Sierra Club Steadfast Against Destructive Calico Solar

The Sierra Club asked the California Energy Commission (CEC) to halt its review of K Road Sun's revised proposal to build the Calico Solar power project, but the CEC dismissed the Club's challenge.  The project will destroy nearly 7 square miles of pristine desert on public land, and displace or kill many rare plant and wildlife species.  As I mentioned in a previous post, the CEC permitted the Calico Solar power project under a different owner last year, even though that company did not even have the financial or technical ability to build the project.  The new company, K Road Sun, is also of dubious pedigree, and is rushing the CEC for approval so that it can receive loans and grants from the taxpayer. 
The Sierra Club told the The Sun newspaper:

"The Sierra Club is very much in favor of renewable energy but this is a bad location ...," adding that the area is "important habitat for the desert tortoise and the big horn sheep."
The Sierra Club is not alone in opposing the destructive solar project.  Defenders of Wildlife filed a brief in support of the Sierra Club's opposition.   Also, BNSF Railroad opposes the project and filed a complaint with the CEC on Wednesday, according to the Daily Press.  The company operates a rail line through the site and is concerned that glint and glare from the solar panels could blind its train engineers. 

Prickly poppy and desert dandelions bloom on the site of the proposed Calico Solar power project in the central Mojave Desert.
Why should California electricity customers and American taxpayers pay for K Road Sun's plans to destroy pristine desert habitat on public land?  We need to cut greenhouse gas emissions, and increase renewable energy generation, but companies like K Road should not be given a free pass to destroy our natural resources when there are better places to put solar panels, such as rooftops and parking lots.  In fact, a CEC working group studying options to increase distributed generation reported in May that California's infrastructure is capable of more rooftop installations with relatively minimal hassle, which would spare our wildlands for future generations.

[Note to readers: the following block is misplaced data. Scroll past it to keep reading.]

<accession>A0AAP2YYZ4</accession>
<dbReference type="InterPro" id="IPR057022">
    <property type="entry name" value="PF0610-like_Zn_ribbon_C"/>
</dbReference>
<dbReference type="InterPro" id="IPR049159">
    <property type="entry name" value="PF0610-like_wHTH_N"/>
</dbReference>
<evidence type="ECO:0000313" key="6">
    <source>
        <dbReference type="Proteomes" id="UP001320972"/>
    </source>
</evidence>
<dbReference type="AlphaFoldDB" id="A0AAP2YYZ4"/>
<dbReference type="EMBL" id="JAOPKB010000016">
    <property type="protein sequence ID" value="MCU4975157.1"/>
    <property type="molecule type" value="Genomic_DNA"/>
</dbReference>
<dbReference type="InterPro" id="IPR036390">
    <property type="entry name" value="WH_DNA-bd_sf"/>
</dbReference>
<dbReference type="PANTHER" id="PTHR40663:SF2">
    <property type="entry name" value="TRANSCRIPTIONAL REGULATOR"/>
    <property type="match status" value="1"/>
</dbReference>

1. You may want to reconsider BNSF Railway's motivations for supporting your objections to the planned solar power generation facility. I doubt that safety concerns related to the engineers' visibility being adversely affected by glare is really the issue. BNSF is the major coal-hauling railroad in the U.S. For example, in the first nine months of 2009 coal was responsible for nearly half the tonnage moved by BNSF (214 billion revenue ton miles out of a total of 444 billion) and a quarter of the company's revenues ($2.7 billion out of a total of $10.4 billion). Since coal is used to generate electricity, any alternative, renewable electrical power generation method, such as a solar farm, is likely to affect BNSF's profits and perhaps that is the real issue here.

    BNSF certainly has no track record (pun intended) of supporting environmental issues: consider their groundwater contamination in Washington and Idaho from a leaking fuel depot facility in Idaho and their recent destruction of prime wildlife habitat in Abo Canyon in New Mexico by their double-tracking it. The environment was certainly no concern in either of those.

    Choose your alliances carefully. You may be only a pawn in a greater power play.

  2. Thanks 29 Caddy. I do not have an alliance with BNSF, and I do not know much about their motivations beyond comments on the public record. Ideally the Sierra Club will see to it that the poorly sited Calico project is put to rest, but I will not complain if BNSF achieves the same goal. Ultimately, utility-scale solar on pristine desert is not a sustainable path for renewable energy generation, but local clean energy is.

    I welcome your skepticism, though. The same could be applied to the motivations behind most "clean" energy companies...they have found a way to profit and win alliances with environmental groups, even though their business model involves the same landscape-scale ecological destruction that the other sources of energy cause.


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